Trump and President Xi agreed to immediately begin negotiations on structural changes with respect to forced technology transfer, intellectual property protection, non-tariff barriers, cyber intrusions and cyber theft, services and agriculture. Both parties agree that they will endeavor to have this transaction completed within the next 90 days (deadline March 2, 2019). If at the end of this period of time, the parties are unable to reach an agreement, the 10% tariffs will be raised to 25%.
China's statement is slightly different in language. See Bloomberg Article for additional color in English. For example, China said they would work toward scrapping all tariffs and reach a mutually beneficial agreement. The U.S. statement does not include this. Also, China has not publicized a specific 90-day time window.
Trump tweeted that China has agreed to reduce and remove tariffs on cars (to 15%) which are currently at 40%.
Several officials from both countries will meet in China for another round of talks on the week of January 7. On 12/29, Trump tweeted "Just had a long and very good call with President Xi of China. Deal is moving along very well. If made, it will be very comprehensive, covering all subjects, areas and points of dispute. Big progress being made!."
It remains unclear how the arrest of Huawei CFO Meng Wanzhou will factor into trade talks, if at all. Reuters reported that Trump is considering an executive order to ban purchases of China's Huawei and ZTE telecommunications equipment.
Several U.S. companies were asked to submit feedback regarding restrictions of high tech exports such as artificial-intelligence products. That feedback is due to the Administration on January 10. There is no timetable for a final decision by the White House.
The Fed was the prominent focus in trading matters in 2018. Not only because it elected to raise the target range for the fed funds rate four times and cut the size of its balance sheet in an effort referred to as "quantitative tightening", but also because those actions were vocally criticized by Trump as being misguided.
Trump minced no words about the Fed's actions, stating he wasn't happy with his pick of Jerome Powell to be Fed Chair. The public criticism created some nervous trading behavior in the stock market, which felt the Fed's independence was being put to the test by the Orange idiot’s remarks in a way that made it impossible for the Fed not to raise rates. That sounds contradictory, but the logic here was/is that the Fed would be “forced” to tighten to maintain their credibility and sense of autonomy.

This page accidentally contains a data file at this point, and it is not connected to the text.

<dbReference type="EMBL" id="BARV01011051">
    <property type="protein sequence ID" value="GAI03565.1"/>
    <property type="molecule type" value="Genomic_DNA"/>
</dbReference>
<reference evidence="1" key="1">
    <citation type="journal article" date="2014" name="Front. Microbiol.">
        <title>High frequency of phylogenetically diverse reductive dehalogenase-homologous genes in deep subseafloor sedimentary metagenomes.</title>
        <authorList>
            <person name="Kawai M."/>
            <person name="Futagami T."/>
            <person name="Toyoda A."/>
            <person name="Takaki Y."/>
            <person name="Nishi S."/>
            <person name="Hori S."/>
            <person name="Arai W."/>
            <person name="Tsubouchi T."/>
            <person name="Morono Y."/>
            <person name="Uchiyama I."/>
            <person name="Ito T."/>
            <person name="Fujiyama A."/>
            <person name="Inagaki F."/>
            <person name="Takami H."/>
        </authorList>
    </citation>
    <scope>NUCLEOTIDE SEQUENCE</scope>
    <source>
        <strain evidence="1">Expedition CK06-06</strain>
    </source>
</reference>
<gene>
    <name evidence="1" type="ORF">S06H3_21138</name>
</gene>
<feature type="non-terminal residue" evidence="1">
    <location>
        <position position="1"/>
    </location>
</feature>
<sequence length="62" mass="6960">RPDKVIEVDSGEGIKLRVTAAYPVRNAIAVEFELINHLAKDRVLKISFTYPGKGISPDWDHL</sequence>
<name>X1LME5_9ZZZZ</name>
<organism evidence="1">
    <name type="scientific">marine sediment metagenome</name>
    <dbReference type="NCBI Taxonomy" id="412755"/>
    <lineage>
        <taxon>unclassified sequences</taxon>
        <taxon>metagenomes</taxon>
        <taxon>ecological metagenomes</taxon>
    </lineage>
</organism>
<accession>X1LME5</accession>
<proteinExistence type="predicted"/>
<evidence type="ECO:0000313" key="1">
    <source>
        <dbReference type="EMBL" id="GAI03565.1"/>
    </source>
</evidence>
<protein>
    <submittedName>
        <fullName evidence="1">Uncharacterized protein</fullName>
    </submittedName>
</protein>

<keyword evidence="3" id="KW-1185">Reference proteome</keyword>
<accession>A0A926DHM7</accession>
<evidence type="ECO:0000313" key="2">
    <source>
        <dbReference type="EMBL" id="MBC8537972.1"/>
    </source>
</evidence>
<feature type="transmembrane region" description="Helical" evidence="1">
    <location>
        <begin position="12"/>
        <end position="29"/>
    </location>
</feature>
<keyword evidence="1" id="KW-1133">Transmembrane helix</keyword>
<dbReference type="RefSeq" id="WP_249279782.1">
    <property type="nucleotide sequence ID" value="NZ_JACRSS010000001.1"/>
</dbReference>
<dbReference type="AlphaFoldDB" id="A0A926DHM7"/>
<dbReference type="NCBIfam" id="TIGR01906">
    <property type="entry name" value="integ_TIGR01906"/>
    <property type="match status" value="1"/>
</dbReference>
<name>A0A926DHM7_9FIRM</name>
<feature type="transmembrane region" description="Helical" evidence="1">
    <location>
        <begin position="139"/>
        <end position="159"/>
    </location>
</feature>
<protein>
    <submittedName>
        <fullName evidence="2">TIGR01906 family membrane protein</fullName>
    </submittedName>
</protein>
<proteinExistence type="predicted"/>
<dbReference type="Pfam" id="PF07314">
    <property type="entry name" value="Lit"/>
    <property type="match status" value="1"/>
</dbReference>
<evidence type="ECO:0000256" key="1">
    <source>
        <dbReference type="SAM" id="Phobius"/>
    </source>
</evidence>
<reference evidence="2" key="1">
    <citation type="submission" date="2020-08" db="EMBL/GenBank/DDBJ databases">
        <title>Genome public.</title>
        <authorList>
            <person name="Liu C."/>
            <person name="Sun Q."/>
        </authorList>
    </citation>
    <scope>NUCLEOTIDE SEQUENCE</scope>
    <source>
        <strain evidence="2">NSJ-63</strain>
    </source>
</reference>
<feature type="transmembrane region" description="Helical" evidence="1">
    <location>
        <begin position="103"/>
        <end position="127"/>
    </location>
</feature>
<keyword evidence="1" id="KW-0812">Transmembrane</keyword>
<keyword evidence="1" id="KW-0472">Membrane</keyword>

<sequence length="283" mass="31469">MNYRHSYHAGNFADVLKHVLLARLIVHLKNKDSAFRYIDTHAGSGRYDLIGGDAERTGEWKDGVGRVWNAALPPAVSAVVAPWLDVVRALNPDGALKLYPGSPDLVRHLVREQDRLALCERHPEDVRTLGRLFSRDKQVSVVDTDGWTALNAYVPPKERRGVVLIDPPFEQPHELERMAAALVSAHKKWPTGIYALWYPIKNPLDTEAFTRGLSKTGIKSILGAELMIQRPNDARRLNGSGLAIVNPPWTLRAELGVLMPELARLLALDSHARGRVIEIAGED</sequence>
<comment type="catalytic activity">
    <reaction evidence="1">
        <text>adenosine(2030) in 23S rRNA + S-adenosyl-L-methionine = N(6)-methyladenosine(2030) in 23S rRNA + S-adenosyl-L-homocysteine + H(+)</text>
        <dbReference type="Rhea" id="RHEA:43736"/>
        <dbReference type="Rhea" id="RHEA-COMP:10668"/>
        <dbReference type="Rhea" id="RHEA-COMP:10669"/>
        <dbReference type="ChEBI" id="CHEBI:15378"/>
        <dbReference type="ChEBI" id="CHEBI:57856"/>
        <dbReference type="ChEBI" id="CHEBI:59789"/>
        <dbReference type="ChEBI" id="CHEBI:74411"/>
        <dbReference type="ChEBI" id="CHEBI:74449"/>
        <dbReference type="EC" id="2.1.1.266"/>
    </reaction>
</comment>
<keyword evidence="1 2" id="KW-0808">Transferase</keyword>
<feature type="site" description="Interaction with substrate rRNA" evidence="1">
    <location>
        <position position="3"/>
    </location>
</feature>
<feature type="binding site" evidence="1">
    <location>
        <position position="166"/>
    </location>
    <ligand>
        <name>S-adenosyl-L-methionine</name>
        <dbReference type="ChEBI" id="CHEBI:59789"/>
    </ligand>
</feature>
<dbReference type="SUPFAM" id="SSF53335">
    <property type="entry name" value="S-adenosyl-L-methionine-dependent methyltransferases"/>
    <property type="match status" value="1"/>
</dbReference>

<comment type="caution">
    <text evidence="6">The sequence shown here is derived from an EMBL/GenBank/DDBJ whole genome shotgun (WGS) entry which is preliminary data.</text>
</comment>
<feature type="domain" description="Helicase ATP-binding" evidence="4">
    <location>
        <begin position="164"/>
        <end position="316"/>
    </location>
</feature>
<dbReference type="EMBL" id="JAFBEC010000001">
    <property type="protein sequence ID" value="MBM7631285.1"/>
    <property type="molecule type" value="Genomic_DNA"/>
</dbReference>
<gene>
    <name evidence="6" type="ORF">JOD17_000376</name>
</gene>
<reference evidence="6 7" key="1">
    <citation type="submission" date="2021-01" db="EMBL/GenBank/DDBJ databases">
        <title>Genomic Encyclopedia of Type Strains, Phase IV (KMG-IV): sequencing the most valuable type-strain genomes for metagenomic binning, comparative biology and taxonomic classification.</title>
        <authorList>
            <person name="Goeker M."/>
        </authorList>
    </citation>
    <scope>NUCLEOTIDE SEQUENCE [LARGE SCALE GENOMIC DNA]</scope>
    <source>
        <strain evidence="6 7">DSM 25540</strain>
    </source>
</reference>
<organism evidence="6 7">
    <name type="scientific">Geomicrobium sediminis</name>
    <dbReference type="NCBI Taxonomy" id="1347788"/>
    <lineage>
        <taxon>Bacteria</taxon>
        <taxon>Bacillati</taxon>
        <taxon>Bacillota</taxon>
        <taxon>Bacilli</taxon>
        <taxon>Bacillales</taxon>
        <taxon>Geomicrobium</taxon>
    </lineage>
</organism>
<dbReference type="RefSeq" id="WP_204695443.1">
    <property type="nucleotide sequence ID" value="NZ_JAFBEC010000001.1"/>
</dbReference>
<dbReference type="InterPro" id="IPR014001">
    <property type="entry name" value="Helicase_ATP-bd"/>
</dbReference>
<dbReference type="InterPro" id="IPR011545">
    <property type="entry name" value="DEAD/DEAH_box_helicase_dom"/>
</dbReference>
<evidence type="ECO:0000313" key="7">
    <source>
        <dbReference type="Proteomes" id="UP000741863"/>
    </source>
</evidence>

Fed Chair Powell made it clear in December that the Fed is not swayed by political opinions and that its decision making is (and will be) data dependent. That reminder came at the same time updated projections from the Fed revealed a median estimate for two more rate hikes in 2019. These combination of factors along with a lack of Dovish tone escalated the selling in the markets. The stock market wasn't a fan of the rate-hike outlook, and investors were left to think the Fed might be on course to make a policy mistake by raising rates too much and/or too fast.
On the back of that, December added to losses that started to mount at the start of October as peak growth concerns hit home amid a steady stream of disappointing data from abroad, a flattening of the yield curve, and ugly performances by cyclical sectors here at home, and stocks in general, that were viewed as harbinger of slower growth ahead.
Those growth concerns are on full display with the compression in the P/E multiple despite the S&P 500 being on track to deliver its best year of earnings growth since 2010.
The forward 12-month P/E/ multiple for the S&P 500 stood at 18.3x entering 2018. Today, it stands at 14.4x.
End With A Bite:
Everything got caught up in the wash at the end of the year, including the FAANG stocks, which were all but invincible in 2017. The selling pressure on those names (Facebook, Apple, Amazon.com, Netflix, and Alphabet) became a major drag on the broader market given their collective market weight and how widely owned they are in passive and active funds alike.
Every sector was down at least 4.5% in December. Eight of 11 sectors saw double-digit percentage declines in the fourth quarter ranging from 10.3% (health care) to 24.7% (energy). The bloodshed in the energy sector was a byproduct of the bloodletting in oil prices. To note, oil prices collapsed 41% from their October 3 high on the back of concerns about excess supply and a global growth slowdown.
By the end, only the utilities sector found itself in the positive for the fourth quarter.
A year that began full of optimism, catalysts, and tailwinds about the economic and earnings outlook ended with an audible crash on the back of concerns about the economic and earnings outlook.
That has left the S&P 500 on the cusp of registering its first decline on a total return basis since 2008. Though the decline will be relatively modest in scope, it will feel a lot worse given how fast and how far the sell-off was from the all-time high hit in September.
2018 will go down as an historical anomaly. There had never been a down year for the market since 1950 when the S&P 500 has gained at least 4.0% in January until this one.
SHAMLESS PLUG AND POD